Video Game Music Implementation with Wwise Part 2 In part 1 we looked at how to edit, export and label your tracks for implementation in Wwise. In this post, we are entering the ubiquitous realm of game audio middleware to learn how to manipulate and implement all of those tracks…
Video Game Music Implementation With Wwise Part 6
In part 5, we talked about the complexity of setting up proper music switches for various states of gameplay. In this post we will deeply research the advanced options of setting up your transitions between music switch groups and states. At this point, I have updated to Wwise version 2018.1.4, which features a bit of a GUI reskin, but everything is positioned the way it was in the previous version that was used for the earlier posts in this series.
THE RULES OF TRANSITION:
After we’ve made proper arrangements to set up the switch groups for our music, we need to make the proper adjustments for transitions between those various states. If your transition between the states of music hasn’t been quite spot-on so far, now is the time to remedy that.
After the playback of your switching, you may have noticed how it takes some time for the music to switch from one state to the other. It’s a bit delayed from the time you click on the switch state. Let’s go back to our music switch container and go to the transitions tab again. If you remember, this is where we define how the music should transition as the conditions of the gameplay are changing.
In the transitions list, you will see a row that says any source to any destination, which is basically a default rule, as I have mentioned in previous posts. When we click on any to any row, we see a list of options in the Source and Destination areas. In the source area, you already know that there is an option to switch the exit source to different positions, and ours was set to immediate. Even though it was set to immediate, it didn’t quite change. This is due to the default rule, and now we will make our own rules for transitions.
When we click on the Add Transition button, we get another row which says any to any, but we will tweak it a bit.
Instead of Any to Any, we will create a transition from Exploration to Action by dragging our music playlist containers to the appropriate positions. Exploration goes to Source and Action goes to Destination. And we will add another transition where we will do the opposite.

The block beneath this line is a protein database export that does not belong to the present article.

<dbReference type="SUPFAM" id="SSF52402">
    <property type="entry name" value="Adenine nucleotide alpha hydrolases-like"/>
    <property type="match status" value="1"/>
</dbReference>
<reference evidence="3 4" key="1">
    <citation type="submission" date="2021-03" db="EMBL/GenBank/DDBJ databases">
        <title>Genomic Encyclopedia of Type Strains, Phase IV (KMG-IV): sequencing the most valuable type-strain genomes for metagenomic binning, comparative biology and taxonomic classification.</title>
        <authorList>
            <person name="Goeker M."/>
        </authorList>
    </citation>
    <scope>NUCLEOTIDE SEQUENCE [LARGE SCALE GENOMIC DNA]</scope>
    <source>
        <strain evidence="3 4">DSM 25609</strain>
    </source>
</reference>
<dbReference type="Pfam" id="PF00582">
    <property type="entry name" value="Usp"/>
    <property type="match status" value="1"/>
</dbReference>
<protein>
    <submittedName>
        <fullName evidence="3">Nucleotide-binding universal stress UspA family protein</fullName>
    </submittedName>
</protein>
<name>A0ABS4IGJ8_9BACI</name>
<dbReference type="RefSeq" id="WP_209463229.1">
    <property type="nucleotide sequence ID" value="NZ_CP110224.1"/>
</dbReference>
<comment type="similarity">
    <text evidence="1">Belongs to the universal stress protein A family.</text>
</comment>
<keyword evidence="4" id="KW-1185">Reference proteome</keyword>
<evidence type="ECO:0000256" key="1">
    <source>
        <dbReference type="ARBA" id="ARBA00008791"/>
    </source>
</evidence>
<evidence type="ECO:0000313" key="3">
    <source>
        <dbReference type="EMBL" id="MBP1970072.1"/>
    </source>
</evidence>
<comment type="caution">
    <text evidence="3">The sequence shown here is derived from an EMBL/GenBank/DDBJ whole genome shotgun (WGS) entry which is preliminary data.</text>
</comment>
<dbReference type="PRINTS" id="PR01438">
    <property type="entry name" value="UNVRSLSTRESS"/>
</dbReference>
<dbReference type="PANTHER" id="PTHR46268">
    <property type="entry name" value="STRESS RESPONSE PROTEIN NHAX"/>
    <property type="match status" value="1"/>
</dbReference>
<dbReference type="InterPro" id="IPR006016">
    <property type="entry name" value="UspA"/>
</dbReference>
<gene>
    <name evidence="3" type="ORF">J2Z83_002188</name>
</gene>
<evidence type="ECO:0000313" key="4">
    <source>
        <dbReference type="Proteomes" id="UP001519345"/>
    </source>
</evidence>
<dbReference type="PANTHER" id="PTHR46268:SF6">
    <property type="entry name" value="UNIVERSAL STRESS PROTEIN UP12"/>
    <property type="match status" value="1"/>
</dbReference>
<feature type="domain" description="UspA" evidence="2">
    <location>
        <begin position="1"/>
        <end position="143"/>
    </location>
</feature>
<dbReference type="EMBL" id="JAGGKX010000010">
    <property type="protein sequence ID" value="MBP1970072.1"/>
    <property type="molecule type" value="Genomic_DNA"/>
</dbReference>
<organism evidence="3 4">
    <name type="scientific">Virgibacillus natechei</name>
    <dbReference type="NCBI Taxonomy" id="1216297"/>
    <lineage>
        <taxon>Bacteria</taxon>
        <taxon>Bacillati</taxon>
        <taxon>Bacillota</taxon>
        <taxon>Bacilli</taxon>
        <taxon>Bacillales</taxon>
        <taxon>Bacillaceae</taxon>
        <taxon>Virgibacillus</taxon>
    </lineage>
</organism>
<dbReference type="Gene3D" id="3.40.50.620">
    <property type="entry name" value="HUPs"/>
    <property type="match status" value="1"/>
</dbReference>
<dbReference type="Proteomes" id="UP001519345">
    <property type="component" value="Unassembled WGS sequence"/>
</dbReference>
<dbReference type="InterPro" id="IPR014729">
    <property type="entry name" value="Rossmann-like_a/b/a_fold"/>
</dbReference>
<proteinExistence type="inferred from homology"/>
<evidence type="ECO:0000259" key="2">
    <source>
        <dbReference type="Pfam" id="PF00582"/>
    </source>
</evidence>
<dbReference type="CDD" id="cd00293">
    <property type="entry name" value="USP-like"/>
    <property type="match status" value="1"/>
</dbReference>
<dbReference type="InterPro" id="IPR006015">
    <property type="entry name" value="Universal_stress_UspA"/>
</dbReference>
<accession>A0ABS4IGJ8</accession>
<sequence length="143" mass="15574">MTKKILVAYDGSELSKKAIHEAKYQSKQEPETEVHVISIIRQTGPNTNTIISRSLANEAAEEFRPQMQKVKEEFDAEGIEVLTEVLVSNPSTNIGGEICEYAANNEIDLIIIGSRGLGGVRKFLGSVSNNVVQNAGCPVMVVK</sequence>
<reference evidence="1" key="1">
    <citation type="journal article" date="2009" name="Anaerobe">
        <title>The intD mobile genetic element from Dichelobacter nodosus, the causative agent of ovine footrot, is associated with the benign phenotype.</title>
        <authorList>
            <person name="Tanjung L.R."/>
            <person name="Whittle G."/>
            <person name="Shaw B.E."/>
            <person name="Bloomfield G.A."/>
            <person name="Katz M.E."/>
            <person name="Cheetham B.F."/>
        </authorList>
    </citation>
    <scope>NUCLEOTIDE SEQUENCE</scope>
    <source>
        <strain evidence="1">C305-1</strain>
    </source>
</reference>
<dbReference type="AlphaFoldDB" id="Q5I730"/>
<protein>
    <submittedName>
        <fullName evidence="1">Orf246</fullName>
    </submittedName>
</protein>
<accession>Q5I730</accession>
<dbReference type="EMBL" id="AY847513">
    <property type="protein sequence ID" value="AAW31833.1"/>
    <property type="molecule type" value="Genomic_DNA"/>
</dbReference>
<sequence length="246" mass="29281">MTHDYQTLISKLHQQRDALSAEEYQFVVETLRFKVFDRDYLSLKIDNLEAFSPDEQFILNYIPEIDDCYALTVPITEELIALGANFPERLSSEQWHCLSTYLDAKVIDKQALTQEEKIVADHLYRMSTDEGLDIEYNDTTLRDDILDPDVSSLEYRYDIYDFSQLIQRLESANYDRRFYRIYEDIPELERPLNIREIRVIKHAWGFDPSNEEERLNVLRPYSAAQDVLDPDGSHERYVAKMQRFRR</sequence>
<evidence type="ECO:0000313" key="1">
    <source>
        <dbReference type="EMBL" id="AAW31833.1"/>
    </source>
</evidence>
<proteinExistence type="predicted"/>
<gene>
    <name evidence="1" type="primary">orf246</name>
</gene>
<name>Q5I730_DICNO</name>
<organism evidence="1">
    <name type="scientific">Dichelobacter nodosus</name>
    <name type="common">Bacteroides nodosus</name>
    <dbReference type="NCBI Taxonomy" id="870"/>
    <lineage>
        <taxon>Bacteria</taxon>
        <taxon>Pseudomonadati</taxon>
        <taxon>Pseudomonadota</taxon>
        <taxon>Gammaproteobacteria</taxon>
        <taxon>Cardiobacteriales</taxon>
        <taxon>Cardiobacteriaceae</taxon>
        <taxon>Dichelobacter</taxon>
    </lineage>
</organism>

Action will be the source and exploration will be the destination. We will make our exit sources set to Immediate, but if that’s too fast, you can tweak it to your liking, maybe to the next beat or next bar. The most optimal setting for a Destination transition is to sync to the entry cue of each segment. You should also leave the options for playing pre-entry and post-exit checked because that ensures a smooth transition for those pre-rolls and tail-outs to do their thing.
And this is how you can manipulate the transitions between various states of gameplay. For example, the player has died in the middle of the combat and you have set up a transition from combat to death music, but then the player has respawned back to life, and you need to set up a transition between death music and maybe combat music (if the player has respawned in the middle of a combat) or exploration music (if the player has respawned in a safer area without enemies attacking him). Feel free to play around with the destination entry points in order to create the best transition for your own projects.
TO FADE OR NOT TO FADE:
Sometimes transitioning between the two music segments can be abrupt, even though we have set up our transition points for source and destination, and this is especially the case if we are transitioning between a more relaxed ambient music for exploration to dynamic action music for combat.